Media Release: Land rehabilitation success at Camdeboo National Park
04 June 2013
The work is being done as part of the Working on Land programme, with the aim of rehabilitating degraded land within the Park’s borders. This initiative, which is part of the Expanded Public Works Programme, has been managed by the Biodiversity Social Projects unit in the Park. Some of the innovative methods that have been applied in the Park’s arid system have had amazing results, much to the surprise of many professionals who have been visiting the rehabilitated sites.
Park Manager, Peter Burdett, says in a recent review of the Park Management Plan, the rehabilitation of degraded land was recognised as the highest conservation priority for the Park.
“What is now the Camdeboo National Park was utilised as town commonage since the days of early settlement until the Karoo Nature Reserve was proclaimed in 1976. Oversized camps, few watering points and continuous selective grazing by tenants resulted in the reduction of ground cover and severe erosion in many areas of the commonage,” says Burdett.
Invasion of the grassveld by undesirable woody plants characteristic of the Karoo, destruction of the Spekboom veld and the complete alteration of the veld types due to desiccation of the soils were further effects of unplanned grazing and overexploitation, hence the need for rehabilitation, he says.
Among others, two of the methods employed include yellow metal induced landscape transformation and ponding. “In the aforementioned, a machine such as a front-end loader is used to remodel a landscape that has been riven by erosion into something with a more natural appearance. Some effort is then expended to break down chunks and rake the surface smooth to ensure close contact fit with a material called bio-jute (similar to sack cloth) which is pegged to the ground surface at regular intervals,” Burdett says. This material prevents movement of the underlying soil during a thunderstorm but at the same time the spaces between the weave allow plants to germinate and grow through it. Rehabilitation of the vegetation cover can be sped up by sowing locally harvested seeds of grasses, shrubs or trees.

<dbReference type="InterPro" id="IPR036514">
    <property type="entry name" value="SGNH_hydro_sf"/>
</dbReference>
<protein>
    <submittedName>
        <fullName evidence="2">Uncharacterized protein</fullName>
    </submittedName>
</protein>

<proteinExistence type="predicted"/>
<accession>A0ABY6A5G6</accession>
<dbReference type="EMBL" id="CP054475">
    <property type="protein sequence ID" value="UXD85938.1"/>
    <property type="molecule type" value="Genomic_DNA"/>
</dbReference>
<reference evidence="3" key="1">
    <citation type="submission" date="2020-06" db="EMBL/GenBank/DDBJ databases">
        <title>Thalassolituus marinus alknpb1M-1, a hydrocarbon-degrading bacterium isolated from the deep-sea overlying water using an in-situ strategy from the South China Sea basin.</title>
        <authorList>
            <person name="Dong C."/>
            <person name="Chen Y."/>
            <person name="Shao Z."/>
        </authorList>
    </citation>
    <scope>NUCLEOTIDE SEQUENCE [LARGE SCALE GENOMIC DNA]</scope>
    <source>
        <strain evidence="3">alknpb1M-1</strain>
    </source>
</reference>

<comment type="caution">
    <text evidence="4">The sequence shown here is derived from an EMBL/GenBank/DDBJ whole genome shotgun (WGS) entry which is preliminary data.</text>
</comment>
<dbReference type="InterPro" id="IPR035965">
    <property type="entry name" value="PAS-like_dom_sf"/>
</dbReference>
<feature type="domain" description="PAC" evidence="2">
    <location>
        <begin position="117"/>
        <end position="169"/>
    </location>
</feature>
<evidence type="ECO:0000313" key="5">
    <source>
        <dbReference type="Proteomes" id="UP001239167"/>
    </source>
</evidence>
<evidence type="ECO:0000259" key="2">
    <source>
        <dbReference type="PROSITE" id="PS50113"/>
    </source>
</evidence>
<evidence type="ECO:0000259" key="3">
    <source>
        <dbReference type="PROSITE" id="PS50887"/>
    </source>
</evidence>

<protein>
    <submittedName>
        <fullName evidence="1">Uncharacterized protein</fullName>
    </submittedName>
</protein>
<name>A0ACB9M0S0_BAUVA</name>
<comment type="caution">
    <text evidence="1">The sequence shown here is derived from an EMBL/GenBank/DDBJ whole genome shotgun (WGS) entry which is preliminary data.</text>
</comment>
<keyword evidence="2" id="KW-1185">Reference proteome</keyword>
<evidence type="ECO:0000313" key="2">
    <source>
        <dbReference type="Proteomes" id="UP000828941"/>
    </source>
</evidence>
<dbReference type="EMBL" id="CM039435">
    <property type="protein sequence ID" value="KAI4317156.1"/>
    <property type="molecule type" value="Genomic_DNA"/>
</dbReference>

Regular visitors to the Park’s game viewing area will have noticed that a previously bare area on the left hand side of the road, after crossing the Pienaars River, has been “ponded” by the digging of a multitude of small hollows with an approximately 200 litre capacity. The area inside these so-called ponds has been densely brush-packed. “The theory behind this method is that ponds accumulate water during a storm which would otherwise have run off. This water then filters into the soil over an extended period of time increasing the effectiveness of rainfall. Plants which germinate have an increased chance of survival due to the shaded micro-climate while destructive foraging by browsers is excluded by the thorns or brush-packing,” says Burdett.
A large site in the eastern section of the park at Skuinsveldhoek was given this treatment with very good results. In addition to this many visitors to the Park will also have noticed that many of the bare areas along the road to the old Winterhoek homestead have been covered with the dead and shriveled leaves of the alien Agave plants which used to grow in rows along the road, before they were treated with herbicide.
The Working on Land project has used three local SMME’s, who employ 39 people on the project. Their effort will hopefully result in the final rehabilitation of 69 hectares of seriously degraded land within the Park.
A site at Kleinhoek in the Winterhoek section of the Park which received yellow metal induced landscape transformation.
Improved vegetation cover on a previously bare area where rainfall infiltration has been improved by ponding.
South African National Parks (SANParks) Frontier Region Communications
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